November 18, 2019
  • 2:34 pm Committee Leadership Comes into Focus for 116th Congress
  • 2:22 pm Interstate System Report Calls for More Funding, Tolling, VMT Fees, and Cybersecurity
  • 2:15 pm In Memoriam: President George H. W. Bush, ISTEA, and Transportation
  • 1:56 pm Growth Projected for Transportation Projects, but Costs a Challenge
  • 1:35 pm FAA Reshuffles Executives, Plans Drone Identification Rulemaking in Spring 2019
  • 1:28 pm Predictive Technology Helps Reduce Crashes on I-15 Corridor in Las Vegas
  • 1:14 pm Video Report: MoDOT Produces Multi-Lingual Safety Message
  • 1:11 pm PennDOT Nears Completion of Rapid Bridge Replacement Project
  • 1:08 pm Infrastructure Grants Awarded to “Smaller” South Dakota Communities
  • 12:42 pm State DOTs Reiterate Benefits of TIM Training at Safety Summit
  • 12:37 pm AASHTO Issues Second Coalition Rescission Repeal Letter
  • 12:36 pm Tariff Report Highlights Raw Material Cost Concerns
  • 12:23 pm USDOT Releases $900M in BUILD Grants
  • 12:19 pm House T&I Amtrak Hearing Airs State-Level Rail Concerns

The Senate Appropriations Committee on September 19 approved $86.6 billion in fiscal year 2020 funding for the U.S. Department of Transportation, which is $167 million above the FY 2019 enacted level, by a vote of 31-0.

That closely matches the “minibus” package passed by the House of Representatives in June.

Sen. Richard Shelby

“This legislation prioritizes funding for infrastructure that will improve our nation’s transportation systems and housing programs, enhancing job creation and economic development across the country,” said Senate Appropriations Committee Chairman Richard Shelby, R-Ala., in a statement.

The total funding for DOT includes $25.3 billion in discretionary appropriations and $61.3 billion in obligation limitations that fully honors Fixing America’s Surface Transportation or FAST Act funding levels from the Highway Trust Fund, noted Sen. Susan Collins, R-Maine, chairman of the Transportation, Housing and Urban Development, and Related Agencies or THUD Appropriations Subcommittee.

Sen. Susan Collins

“This legislation will support job creation and economic development, allow us to make critical improvements to our infrastructure, provide housing assistance for low-income seniors and other vulnerable populations, and enhance oversight of the FAA’s aviation safety and aircraft certification programs,” she said in a statement on September 17.

The Senate deliberately delayed work on its funding measures earlier this year to await the results of broad bipartisan budget agreement between the White House and Congress concerning overall spending caps for next two fiscal years – a deal eventually finalized in July.

The next step in the funding process is to reconcile the Senate and House appropriation measures – a process with relatively minor impact in the House but of major import in the Senate. In contrast to most other legislation, senators cannot use the filibuster to indefinitely prevent consideration of a reconciliation bill, because Senate debate over reconciliation bills is limited to twenty hours.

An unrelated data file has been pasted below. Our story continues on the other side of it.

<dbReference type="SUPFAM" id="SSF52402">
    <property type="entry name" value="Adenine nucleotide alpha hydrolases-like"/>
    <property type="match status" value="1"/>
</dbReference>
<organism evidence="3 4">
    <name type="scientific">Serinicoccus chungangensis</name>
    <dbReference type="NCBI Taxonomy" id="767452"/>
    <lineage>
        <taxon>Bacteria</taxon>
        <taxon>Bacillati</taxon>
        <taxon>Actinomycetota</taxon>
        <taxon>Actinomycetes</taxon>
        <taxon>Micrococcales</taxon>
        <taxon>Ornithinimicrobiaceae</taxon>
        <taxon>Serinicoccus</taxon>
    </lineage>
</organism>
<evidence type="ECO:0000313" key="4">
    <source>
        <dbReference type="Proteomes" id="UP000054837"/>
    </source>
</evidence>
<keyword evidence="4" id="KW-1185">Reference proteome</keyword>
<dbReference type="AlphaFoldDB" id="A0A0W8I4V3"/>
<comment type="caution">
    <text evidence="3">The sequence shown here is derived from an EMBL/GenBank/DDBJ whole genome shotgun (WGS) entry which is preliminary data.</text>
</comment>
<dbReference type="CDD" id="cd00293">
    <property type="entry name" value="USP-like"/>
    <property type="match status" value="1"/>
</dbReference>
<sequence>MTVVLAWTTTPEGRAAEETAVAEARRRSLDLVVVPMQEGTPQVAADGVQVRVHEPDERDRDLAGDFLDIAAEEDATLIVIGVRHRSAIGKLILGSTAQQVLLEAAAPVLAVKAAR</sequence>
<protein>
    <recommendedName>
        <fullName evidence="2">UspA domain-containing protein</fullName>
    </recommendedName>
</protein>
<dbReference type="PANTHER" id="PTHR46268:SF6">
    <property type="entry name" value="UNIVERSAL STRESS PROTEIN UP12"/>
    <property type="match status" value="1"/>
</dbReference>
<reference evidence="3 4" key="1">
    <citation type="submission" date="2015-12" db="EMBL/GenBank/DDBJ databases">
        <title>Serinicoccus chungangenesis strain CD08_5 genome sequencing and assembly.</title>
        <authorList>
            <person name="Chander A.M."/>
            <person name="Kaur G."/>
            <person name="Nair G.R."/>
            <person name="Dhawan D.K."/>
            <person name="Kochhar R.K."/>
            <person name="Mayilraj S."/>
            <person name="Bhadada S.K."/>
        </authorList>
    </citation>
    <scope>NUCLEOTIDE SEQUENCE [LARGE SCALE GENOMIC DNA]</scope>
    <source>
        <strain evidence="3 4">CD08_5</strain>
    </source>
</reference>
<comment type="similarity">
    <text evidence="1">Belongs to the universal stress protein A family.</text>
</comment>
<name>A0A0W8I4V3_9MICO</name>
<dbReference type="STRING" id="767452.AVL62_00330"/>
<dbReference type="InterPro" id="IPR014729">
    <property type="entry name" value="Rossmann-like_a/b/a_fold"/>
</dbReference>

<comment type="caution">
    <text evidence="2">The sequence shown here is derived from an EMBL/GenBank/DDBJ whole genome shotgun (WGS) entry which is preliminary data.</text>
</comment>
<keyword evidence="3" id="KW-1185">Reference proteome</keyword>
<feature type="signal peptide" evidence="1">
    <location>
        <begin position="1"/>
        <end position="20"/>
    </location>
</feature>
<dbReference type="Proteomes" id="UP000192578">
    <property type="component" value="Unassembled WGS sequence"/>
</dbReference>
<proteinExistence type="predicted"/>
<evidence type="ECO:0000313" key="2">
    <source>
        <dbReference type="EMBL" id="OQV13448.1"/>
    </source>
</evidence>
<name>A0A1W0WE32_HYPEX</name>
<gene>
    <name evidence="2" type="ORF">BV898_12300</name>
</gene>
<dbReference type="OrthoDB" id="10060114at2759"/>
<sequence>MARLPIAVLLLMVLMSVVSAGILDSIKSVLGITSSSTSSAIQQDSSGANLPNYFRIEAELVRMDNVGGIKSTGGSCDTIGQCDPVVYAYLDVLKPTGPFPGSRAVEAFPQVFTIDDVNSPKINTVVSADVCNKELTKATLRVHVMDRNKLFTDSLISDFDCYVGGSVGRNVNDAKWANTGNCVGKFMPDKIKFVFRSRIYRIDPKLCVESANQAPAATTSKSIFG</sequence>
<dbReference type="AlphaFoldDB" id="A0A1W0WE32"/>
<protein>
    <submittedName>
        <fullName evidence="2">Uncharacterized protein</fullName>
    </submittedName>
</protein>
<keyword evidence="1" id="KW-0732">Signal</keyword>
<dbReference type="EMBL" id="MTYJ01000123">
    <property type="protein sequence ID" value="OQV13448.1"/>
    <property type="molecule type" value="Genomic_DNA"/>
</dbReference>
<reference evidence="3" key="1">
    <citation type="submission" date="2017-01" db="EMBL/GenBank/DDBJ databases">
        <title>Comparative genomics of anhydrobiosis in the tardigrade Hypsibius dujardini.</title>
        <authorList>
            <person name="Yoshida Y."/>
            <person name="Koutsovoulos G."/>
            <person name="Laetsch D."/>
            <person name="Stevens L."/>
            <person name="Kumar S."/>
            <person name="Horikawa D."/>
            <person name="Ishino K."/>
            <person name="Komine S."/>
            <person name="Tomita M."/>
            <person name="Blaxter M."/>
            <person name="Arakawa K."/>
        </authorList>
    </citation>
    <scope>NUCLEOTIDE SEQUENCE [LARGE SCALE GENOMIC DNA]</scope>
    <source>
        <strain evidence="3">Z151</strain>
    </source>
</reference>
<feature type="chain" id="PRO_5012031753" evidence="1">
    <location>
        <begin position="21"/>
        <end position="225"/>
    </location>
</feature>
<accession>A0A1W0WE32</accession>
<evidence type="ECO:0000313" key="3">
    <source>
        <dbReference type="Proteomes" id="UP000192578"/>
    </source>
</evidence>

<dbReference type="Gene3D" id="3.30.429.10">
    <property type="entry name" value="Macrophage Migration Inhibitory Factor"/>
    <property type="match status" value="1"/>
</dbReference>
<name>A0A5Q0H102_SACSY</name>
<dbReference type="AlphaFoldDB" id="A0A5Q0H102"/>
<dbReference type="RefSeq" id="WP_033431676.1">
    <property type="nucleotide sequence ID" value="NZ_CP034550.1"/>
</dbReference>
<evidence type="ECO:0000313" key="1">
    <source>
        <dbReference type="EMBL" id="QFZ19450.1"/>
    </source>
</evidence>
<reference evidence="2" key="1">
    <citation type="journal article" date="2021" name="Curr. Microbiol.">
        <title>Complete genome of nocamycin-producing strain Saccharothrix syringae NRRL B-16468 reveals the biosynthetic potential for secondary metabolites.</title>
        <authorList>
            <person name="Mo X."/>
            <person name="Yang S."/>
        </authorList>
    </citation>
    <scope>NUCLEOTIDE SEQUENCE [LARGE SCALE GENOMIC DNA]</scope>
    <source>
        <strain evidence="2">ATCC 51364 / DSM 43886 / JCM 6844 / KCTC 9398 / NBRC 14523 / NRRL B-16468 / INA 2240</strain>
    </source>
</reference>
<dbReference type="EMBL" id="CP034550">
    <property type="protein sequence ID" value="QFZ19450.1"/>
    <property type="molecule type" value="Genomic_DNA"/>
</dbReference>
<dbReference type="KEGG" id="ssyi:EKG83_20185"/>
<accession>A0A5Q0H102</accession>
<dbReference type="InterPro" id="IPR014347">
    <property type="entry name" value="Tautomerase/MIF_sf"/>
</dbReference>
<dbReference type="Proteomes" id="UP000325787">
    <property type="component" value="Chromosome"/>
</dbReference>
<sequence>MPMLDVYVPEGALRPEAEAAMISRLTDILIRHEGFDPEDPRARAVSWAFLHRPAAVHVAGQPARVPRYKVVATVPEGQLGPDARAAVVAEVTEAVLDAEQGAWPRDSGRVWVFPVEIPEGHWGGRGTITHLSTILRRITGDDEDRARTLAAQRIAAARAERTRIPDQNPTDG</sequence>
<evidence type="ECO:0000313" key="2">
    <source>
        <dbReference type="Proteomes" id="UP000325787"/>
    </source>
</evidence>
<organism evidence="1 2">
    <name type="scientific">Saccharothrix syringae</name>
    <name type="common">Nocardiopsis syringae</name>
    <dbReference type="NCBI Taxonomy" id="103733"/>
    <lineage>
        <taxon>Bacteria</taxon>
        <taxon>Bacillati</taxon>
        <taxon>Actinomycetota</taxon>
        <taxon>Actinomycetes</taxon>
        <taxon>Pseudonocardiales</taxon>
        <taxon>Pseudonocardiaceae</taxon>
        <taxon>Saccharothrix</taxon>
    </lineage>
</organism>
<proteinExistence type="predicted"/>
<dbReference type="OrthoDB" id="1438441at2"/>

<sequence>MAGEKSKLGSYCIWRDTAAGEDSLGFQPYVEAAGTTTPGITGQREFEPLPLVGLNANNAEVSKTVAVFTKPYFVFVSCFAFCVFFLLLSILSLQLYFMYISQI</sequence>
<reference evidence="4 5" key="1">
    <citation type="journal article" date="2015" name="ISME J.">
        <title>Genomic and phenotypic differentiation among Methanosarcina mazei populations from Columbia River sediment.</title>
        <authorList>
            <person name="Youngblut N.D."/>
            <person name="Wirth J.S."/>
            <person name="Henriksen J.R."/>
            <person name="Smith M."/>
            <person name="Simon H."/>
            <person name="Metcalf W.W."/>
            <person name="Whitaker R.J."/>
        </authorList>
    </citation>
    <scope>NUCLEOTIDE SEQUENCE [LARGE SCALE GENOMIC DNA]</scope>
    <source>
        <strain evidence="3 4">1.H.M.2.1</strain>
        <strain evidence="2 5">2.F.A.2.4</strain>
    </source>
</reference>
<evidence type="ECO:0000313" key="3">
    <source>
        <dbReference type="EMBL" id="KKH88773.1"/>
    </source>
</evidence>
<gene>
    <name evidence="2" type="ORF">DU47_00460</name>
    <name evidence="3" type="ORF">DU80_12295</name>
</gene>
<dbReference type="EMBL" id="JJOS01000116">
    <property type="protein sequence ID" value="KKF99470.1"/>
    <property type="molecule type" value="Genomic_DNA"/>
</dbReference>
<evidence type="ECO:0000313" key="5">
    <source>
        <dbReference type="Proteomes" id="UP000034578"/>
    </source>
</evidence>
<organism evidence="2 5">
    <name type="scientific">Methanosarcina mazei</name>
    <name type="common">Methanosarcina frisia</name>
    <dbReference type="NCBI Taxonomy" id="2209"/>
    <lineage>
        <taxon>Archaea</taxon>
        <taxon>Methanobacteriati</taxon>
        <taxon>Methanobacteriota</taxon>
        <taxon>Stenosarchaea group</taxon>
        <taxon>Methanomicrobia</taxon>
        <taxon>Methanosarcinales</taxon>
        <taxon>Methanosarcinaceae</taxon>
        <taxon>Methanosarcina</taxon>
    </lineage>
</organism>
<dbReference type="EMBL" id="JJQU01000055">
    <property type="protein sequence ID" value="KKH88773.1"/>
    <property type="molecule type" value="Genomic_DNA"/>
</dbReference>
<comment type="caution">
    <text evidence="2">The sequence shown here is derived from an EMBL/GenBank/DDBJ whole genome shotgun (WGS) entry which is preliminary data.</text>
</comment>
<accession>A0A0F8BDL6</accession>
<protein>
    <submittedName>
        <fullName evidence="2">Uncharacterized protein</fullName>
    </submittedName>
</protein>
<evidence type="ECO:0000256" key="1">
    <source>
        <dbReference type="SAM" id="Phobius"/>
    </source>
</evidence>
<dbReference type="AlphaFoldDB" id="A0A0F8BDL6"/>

Thus, reconciliation bills only require the support of a simple majority of the Senate for passage, rather than the 60-vote super-majority required to invoke cloture and defeat a filibuster.

Key transportation components of the Senate subcommittee’s proposed THUD spending legislation include:

  • $46.3 billion in for the Federal-aid Highways Program, with the money coming from the Highway Trust Fund.
  • $2.7 billion in discretionary appropriations for highway programs, of which $1.25 billion is for the Surface Transportation Block Grant funds and for the elimination of hazards at railway-highway grade crossings, and $1.25 billion is for bridge repairs in small states with high rates of bridges not in good condition.
  • $13 billion for the Federal Transit Administration, with transit formula grants getting a total $10.1 billion from the Mass Transit Account of the Highway Trust Fund
  • An additional $560 million is provided from the general fund for transit infrastructure grants, with the bill also providing a total of $1.978 billion for Capital Investment Grants, as well as full funding for all current Full Funding Grant Agreement transit projects, which includes new projects that have met the criteria of the CIG program.
  • $1 billion in funds for the Better Utilizing Investments to Leverage Development or BUILD discretionary grant program.
  • $100 million for the Appalachian Development Highway System and $100 million for the Nationally Significant Federal Lands and Tribal Projects grant program.
  • $2.8 billion for the Federal Railroad Administration, which includes $2 billion to Amtrak for the Northeast Corridor and National Network, continuing service for all current routes.
  • $255 million for the FRA’s Consolidated Rail Infrastructure and Safety Improvement grants program, $300 million for Federal-State Partnership for State of Good Repair grants, and $2 million for Restoration and Enhancement grants.
  • $17.7 billion in total budgetary resources for the Federal Aviation Administration.
  • $904 million for the Maritime Administration.
  • $972 million in total budgetary resources for the National Highway Traffic Safety Administration and $679 million for the Federal Motor Carrier Safety Administration.
  • $278 million for the Pipeline and Hazardous Materials Safety Administration to help address safety concerns related to recent pipeline and crude oil by rail accidents.
editor@aashto.org

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